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Decisions of the Superior Courts of New South Wales, 1788-1899

Nowlan v. Young [1828] NSWSupC 90

assault, false imprisonment, passenger on ship, ship, discipline on

Supreme Court of New South Wales

Forbes C.J., 6 October 1828

Source: Australian, 8 October 1828



Nowlan v. Young.

This was an action to recover damages for assault and false imprisonment, brought by the plaintiff, a passenger on board the brig Cleopatra, of which the defendant was master, on a voyage from Ireland to New South Wales.[1 ]

From the evidence adduced on the part of the plaintiff, it appeared, that, on the 17th of March last, the brig Cleopatra being on her voyage to this Colony with a number of cabin and steerage passengers on board, the defendant invited the steerage passengers to come on the quarter-deck, and join in a dance and other merriment to celebrate St. Patrick's day.  After the amusements of the evening had been concluded, and the steerage passengers, of whom the plaintiff was one, had retired to that part of the ship set aside for their accommodation, they began to enjoy themselves over a glass of punch, when about ten o'clock, the chief mate came to the hatchway, and directed that the lights should be put out.  The passengers, it appears, were burning candles, their own property; and conceiving that, so long as they were not wasting the captain's oil, they had no right to be consigned to darkness, they refused to "douse the glim" on the defendant's mandate, and desired the chief mate to tell him so.  After the lapse of a few minutes, the mate came down again with more peremptory orders from the defendant, to which obedience was again refused, in consequence of which the defendant himself came to the steerage with a drawn sword in his hand, accompanied by some of the crew, and there dragged the plaintiff, who, it was stated in evidence, was lying in his birth [sic], and not at all interfering, with two others of the passengers, on deck; and, after considerable resistance, lashed them to the side of the ship, where they were detained the whole of the night, with an armed guard over them.  On the following day, stocks were constructed, by order of the defendant, in which the plaintiff and the two other men were placed, and detained in that situation for several days and nights, when the plaintiff's companions were released on signing an admission that they had behaved improperly, and asking pardon of the defendant, but the plaintiff himself refusing to put his hand to the paper, was detained in confinement four or five days longer, and only then released on the representation of a Doctor on board.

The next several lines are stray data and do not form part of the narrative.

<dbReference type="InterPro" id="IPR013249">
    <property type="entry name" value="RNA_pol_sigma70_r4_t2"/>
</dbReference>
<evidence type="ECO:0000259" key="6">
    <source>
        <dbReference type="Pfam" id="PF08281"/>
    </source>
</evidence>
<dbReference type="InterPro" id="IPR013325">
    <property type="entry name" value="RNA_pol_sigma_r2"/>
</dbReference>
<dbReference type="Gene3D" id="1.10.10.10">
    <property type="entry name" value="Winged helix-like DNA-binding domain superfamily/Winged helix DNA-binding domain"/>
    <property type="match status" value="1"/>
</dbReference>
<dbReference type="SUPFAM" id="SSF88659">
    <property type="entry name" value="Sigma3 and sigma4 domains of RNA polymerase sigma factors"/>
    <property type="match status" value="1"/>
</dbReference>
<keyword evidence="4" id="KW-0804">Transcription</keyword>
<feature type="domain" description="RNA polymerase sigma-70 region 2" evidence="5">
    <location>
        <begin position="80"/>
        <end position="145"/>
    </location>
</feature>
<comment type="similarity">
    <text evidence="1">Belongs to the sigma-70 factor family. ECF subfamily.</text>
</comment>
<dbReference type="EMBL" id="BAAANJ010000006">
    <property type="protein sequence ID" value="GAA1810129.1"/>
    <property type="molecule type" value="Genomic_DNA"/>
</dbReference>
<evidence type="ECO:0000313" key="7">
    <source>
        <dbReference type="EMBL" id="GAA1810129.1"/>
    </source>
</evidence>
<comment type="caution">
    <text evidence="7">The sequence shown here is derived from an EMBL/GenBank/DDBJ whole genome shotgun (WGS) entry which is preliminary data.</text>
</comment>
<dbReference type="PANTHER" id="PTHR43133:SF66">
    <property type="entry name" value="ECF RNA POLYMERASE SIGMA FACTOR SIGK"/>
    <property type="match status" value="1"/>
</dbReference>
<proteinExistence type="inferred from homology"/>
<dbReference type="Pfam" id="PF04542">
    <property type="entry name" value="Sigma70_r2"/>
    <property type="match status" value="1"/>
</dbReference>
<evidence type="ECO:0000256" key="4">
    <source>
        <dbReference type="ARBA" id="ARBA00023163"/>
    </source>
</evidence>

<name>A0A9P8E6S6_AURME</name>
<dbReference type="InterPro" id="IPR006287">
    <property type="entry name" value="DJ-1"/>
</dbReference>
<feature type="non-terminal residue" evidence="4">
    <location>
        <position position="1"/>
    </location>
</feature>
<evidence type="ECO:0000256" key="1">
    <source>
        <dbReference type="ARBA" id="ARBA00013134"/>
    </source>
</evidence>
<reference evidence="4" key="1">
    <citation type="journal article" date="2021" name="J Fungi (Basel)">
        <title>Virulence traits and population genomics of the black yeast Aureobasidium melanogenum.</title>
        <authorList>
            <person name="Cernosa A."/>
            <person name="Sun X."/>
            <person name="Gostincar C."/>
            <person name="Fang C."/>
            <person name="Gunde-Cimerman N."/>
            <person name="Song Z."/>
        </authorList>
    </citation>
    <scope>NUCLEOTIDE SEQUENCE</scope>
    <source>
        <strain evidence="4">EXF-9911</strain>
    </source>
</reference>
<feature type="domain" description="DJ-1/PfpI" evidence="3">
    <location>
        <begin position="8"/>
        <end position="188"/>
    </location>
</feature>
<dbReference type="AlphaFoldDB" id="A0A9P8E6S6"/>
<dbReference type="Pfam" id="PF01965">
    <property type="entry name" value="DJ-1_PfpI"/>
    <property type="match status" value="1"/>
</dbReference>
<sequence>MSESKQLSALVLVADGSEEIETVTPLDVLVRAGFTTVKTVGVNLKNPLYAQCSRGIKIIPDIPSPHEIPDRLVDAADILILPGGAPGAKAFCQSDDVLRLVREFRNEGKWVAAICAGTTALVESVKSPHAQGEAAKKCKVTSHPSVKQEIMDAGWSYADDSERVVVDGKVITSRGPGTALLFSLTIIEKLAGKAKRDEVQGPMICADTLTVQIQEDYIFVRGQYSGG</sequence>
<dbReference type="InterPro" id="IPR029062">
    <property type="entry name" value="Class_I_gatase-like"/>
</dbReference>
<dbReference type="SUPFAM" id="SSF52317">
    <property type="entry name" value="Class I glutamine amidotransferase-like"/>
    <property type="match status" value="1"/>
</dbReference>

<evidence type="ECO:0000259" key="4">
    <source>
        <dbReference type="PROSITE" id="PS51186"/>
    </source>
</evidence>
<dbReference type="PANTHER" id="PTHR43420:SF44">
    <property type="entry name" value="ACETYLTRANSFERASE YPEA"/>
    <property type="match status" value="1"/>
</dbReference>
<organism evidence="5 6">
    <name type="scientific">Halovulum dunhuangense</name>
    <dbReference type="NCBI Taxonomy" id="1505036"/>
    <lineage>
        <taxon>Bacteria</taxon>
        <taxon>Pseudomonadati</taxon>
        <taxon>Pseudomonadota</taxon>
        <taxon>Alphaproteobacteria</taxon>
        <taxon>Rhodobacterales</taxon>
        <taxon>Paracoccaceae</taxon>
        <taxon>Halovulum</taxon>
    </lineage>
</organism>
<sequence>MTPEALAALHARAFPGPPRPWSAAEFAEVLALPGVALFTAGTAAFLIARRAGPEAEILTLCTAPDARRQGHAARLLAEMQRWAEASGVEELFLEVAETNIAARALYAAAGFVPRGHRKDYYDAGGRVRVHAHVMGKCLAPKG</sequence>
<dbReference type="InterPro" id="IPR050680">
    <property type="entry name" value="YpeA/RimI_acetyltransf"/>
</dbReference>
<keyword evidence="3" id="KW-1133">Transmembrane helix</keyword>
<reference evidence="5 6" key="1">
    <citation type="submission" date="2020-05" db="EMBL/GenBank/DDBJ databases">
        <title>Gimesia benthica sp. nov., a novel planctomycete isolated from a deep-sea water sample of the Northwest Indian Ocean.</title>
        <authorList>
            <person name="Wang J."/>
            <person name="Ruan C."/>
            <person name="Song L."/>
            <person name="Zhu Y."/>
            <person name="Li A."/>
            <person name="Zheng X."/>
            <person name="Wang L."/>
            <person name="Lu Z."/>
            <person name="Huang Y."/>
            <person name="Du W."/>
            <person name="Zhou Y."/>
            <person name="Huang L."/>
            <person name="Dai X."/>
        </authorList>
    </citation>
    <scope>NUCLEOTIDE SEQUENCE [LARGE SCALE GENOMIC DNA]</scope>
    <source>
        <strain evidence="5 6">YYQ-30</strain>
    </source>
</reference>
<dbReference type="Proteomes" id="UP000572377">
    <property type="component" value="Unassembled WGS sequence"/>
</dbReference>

The Counsel for the defendant, after testimony had been produced to prove these facts, addressed the Court at considerable length, and called several witnesses who were also passengers on board the vessel, as well as some of the crew, who deposed that, on the night in question, the defendant directed the lights in the steerage to be extinguished, with a view to the safety of the ship; and that, after receiving two refusals, conveyed in very opprobrious language, he repaired to the steerage himself, for the purpose of enforcing his orders.  On the defendant's descending a few steps down the ladder leading to the steerage, it was deposed by the second officer, who was present, the lights were immediately extinguished, and a rush made by some of the passengers to the hatchway, when the defendant was seized by the legs and only extricated by the exertions of some of the crew.  Three of the steerage passengers, of whom the plaintiff was one, then rushed upon deck, a scuffle ensued, the plaintiff seized the defendant by the neckcloth, and it was not till after a considerable struggle that the plaintiff and his abettors were overpowered.  It was also stated that, whilst the other two men were being bound, the plaintiff slipped away unperceived, got down into the steerage and into his birth [sic], and that then it was the defendant came down in pursuit of, and had him again brought upon deck, and placed in confinement.  It was also proved, so great was the disturbance amongst the steerage passengers, and so mutinous the conduct of the plaintiff himself, that the cabin passengers not only insisted on the defendant's putting him and the other two men in confinement, but actually kept guard over them themselves.

The Chief Justice charged the Assessors, whom after some minutes deliberation, found a verdict for the plaintiff, damages 25l. and costs.


[1 ] See also Sydney Gazette, 10 October 1828.

Published by the Division of Law, Macquarie University